This means a gasket with a class of 150 will provide a reliable seal under a pressure load of 150lbs matched with a class 150 flange. 

However, for a spiral wound gasket pressure rating, these are typically labelled: 

  • 0-999 psi, 1000-3000 psi (pressure units). 

These ratings are used to identify windings only gaskets. 

Spiral wound gasket density 

Spiral wound gaskets are available in different densities to match various application loads. And it’s important to be aware that different manufacturers will use different filler densities to achieve the same pressure class, as currently, there is no standardisation for spiral wound gaskets in this area. 

Spiral wound gasket density can be defined by describing: 

  • Number of windings per inch 
  • Filler thickness 
  • Assembly pressure 
  • Number of windings without filler 
  • Spot welds, and 
  • Inner and outer rings used. 

These elements can affect the compressibility of a gasket under load and how well they effectively perform. 

The pipe flange standard B16.20 outlines that all inner rings for larger spiral wound gaskets must have specific fillers to prevent buckling. 

So, suitable gasket materials must be chosen, as should the flange design, in order for spiral wound gaskets to perform effectively in varying pressure and temperature applications and ensuring suitability to specific applications. 

Operating conditions affecting compressibility 

Spiral wound gasket compressibility if affected by several factors, including: 

Stress retention and stress relaxation – if a gasket starts to suffer from stress relaxation, its ability to withstand pressure will decrease, and a tight and secure seal will not be provided. Make sure to check the outer ring on spiral gaskets as this is what can prevent the winding from relaxing as pressure is maintained across the perimeter.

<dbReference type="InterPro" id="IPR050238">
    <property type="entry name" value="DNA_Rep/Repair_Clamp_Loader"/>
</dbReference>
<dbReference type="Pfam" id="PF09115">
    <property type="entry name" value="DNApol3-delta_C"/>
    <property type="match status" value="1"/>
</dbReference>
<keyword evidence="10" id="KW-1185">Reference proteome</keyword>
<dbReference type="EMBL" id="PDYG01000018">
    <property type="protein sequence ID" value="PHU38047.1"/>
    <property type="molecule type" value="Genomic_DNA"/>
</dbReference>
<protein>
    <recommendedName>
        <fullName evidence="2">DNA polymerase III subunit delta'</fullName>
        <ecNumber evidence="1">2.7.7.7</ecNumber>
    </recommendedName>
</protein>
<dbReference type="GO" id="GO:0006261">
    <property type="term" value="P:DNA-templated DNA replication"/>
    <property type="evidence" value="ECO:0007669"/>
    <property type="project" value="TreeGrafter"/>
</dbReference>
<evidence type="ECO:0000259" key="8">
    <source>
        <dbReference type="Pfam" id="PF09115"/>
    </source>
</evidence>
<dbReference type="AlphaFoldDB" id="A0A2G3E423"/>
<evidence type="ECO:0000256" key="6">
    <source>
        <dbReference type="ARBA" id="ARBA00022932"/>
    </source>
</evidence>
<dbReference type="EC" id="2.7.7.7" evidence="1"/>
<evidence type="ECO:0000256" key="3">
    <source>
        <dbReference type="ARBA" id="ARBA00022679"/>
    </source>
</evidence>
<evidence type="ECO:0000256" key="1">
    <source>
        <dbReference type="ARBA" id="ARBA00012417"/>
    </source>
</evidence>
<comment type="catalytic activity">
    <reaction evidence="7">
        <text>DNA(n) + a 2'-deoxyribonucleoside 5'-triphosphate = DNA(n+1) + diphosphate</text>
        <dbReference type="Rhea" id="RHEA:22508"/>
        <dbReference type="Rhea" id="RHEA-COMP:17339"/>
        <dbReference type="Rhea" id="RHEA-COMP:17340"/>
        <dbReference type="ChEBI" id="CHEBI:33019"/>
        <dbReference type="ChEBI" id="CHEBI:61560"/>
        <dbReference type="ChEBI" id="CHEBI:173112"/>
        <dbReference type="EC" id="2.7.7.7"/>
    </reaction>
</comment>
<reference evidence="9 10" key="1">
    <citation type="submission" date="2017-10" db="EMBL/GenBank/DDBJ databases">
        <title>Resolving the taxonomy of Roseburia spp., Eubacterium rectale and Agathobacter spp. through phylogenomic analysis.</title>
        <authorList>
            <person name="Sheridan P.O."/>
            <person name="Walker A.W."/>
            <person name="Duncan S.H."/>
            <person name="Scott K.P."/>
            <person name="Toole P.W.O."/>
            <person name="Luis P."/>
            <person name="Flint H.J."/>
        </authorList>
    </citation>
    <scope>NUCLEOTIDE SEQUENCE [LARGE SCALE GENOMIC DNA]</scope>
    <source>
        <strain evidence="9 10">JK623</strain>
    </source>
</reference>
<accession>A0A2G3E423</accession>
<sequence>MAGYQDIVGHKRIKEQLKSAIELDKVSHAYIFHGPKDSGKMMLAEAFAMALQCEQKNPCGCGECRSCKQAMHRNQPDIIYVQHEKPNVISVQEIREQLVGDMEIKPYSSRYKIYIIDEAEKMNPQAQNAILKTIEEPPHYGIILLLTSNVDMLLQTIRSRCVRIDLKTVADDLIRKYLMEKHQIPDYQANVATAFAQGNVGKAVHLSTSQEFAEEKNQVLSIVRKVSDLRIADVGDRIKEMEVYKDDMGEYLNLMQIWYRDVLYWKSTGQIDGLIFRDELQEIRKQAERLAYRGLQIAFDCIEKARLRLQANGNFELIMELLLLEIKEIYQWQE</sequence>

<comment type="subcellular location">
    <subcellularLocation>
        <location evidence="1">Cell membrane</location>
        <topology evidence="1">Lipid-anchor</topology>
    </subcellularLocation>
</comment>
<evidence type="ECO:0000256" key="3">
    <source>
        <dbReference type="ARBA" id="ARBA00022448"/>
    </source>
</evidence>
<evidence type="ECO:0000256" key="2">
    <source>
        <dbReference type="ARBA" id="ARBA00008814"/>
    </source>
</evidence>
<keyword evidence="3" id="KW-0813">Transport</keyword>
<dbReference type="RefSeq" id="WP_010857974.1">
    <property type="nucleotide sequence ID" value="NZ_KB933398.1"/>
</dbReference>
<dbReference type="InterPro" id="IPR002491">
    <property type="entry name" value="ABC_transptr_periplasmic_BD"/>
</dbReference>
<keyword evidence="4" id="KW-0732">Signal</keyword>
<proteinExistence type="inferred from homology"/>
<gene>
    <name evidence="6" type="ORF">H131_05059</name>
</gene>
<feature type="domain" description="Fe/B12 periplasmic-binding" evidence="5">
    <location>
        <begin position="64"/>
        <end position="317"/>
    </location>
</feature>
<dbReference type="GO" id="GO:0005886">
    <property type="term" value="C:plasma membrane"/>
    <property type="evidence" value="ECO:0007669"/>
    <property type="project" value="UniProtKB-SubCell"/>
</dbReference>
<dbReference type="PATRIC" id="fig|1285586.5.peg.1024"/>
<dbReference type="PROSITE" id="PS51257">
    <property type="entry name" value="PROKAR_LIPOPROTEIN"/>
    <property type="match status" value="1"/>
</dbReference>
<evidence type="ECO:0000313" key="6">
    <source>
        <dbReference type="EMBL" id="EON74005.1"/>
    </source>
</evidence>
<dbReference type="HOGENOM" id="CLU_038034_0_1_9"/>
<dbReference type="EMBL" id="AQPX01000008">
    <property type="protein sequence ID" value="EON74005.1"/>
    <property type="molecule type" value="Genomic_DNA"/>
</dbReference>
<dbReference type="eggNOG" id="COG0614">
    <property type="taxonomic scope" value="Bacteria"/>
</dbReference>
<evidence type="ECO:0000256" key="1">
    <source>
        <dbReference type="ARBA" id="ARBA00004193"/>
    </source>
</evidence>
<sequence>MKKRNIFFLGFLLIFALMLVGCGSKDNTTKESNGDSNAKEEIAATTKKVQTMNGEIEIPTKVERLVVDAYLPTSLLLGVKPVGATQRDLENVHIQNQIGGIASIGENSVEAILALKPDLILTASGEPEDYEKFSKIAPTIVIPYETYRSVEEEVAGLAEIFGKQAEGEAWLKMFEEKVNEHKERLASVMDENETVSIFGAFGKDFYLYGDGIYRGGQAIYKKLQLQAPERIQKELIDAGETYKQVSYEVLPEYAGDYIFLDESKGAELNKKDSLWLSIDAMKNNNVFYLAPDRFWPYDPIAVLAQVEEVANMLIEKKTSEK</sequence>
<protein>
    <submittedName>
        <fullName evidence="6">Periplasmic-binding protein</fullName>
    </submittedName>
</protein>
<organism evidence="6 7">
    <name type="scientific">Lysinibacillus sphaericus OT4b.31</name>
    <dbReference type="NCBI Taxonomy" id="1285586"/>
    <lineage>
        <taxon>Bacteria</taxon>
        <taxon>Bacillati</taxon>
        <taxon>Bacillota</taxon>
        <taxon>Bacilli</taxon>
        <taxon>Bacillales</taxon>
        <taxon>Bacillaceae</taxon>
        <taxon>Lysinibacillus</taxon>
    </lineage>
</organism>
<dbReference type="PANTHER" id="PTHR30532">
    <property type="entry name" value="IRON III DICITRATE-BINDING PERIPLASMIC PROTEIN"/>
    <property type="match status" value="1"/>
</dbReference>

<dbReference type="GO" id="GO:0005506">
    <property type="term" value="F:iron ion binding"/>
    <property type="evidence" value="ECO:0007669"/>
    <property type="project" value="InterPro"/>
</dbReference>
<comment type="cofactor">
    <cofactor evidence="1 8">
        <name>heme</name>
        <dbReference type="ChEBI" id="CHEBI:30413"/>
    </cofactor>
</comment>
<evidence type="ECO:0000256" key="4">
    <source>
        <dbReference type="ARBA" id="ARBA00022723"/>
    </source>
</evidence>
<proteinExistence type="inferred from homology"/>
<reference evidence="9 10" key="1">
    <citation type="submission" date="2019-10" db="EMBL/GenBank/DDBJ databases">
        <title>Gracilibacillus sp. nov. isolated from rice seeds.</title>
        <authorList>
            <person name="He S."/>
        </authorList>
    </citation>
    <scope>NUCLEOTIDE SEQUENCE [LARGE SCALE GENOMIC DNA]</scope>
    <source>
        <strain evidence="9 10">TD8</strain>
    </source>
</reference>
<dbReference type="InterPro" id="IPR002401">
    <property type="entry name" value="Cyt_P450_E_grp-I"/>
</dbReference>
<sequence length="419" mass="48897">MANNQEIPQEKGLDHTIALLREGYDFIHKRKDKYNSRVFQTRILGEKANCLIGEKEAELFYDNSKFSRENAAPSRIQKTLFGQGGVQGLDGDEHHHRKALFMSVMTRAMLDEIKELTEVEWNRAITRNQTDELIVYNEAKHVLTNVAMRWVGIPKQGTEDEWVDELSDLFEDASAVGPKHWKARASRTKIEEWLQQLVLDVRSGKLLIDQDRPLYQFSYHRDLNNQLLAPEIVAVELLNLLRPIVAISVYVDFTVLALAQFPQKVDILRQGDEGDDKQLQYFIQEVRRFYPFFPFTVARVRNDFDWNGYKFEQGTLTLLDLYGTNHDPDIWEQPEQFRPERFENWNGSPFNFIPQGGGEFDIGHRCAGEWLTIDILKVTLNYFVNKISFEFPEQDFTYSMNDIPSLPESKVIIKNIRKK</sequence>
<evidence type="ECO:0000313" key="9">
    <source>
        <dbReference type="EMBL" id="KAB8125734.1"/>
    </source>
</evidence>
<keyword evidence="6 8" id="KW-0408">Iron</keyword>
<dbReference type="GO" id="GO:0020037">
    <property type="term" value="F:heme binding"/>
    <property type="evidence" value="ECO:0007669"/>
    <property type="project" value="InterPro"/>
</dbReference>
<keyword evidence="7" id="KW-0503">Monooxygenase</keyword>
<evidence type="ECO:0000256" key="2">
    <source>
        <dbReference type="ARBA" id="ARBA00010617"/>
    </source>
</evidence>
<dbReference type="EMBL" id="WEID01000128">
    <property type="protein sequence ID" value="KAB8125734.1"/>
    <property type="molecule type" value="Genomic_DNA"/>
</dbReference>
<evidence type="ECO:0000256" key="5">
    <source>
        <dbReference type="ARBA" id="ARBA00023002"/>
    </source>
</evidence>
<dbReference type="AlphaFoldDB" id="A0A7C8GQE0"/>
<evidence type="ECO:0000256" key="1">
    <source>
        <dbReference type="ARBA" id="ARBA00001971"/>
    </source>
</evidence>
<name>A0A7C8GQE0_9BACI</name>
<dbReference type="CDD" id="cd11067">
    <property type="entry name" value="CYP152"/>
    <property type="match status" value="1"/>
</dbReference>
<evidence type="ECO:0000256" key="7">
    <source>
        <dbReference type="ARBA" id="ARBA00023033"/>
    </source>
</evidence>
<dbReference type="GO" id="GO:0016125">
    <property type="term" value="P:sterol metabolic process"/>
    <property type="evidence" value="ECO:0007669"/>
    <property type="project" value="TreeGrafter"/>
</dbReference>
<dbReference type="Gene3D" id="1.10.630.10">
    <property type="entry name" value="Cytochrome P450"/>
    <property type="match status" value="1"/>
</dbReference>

Material thickness – ideally, we’d always advise you to opt for the thinnest gasket material as these are less likely to fail, helping you to avoid flange distortion and misalignment.  Ideally, you should be aiming for comparable compressibility. 

Flange quality – the quality of the finished metalwork can directly affect the sealing of a joint. Surface finish range ideally for spiral wound gaskets should be between 125 Ra to 250 Ra. 

Load sealability – regularly testing for leaks in applications will allow you to test the quality of the gaskets and the load placed on the joint -replacing any gaskets that aren’t performing before more serious issues arise. Use all recommended torque values along with the manufacturer’s specifications.

Find Out More Here!

Required gasket pressure 

Gaskets require a minimum compression set to provide a strong seal with the flange surfaces, and for additional compression, tightening of the flange bolts can help. 

The chance of leakages decreases as compression loads increase. 

It’s important to know that metal gaskets will require greater stress to compress and seal compared to flexible gaskets.  Whereas non-metallic gaskets rely on friction for their ability to hold internal pressure at the joint. 

Room Temperature Tightness (ROTT) is the universal test that identifies sealing pressure. 

You will find the ratings, class numbers, and pressure numbers (PN) prescribed on all gaskets and flanges.  

For further details on PN ratings and standards, call our team on 01535 274 776. 

Areas to be aware of 

  • For a seal to continue to be effective, consistent pressure must remain on the surface of the gasket.  

Note:  The compression pressure placed on the gasket must be greater than internal fluid pressure from side loading to prevent extrusion of the gasket. 

  • Increasing temperatures in applications can create gasket relaxation. 
  • If too much pressure is placed on flexible gaskets, it can cause extrusion around the flange. 

The team at Specialist Sealing Products can help provide the right technical support for choosing the correct gasket material for your application based on compressibility and pressure. 

Call 01535 274 776 or visit this page to learn more about our products.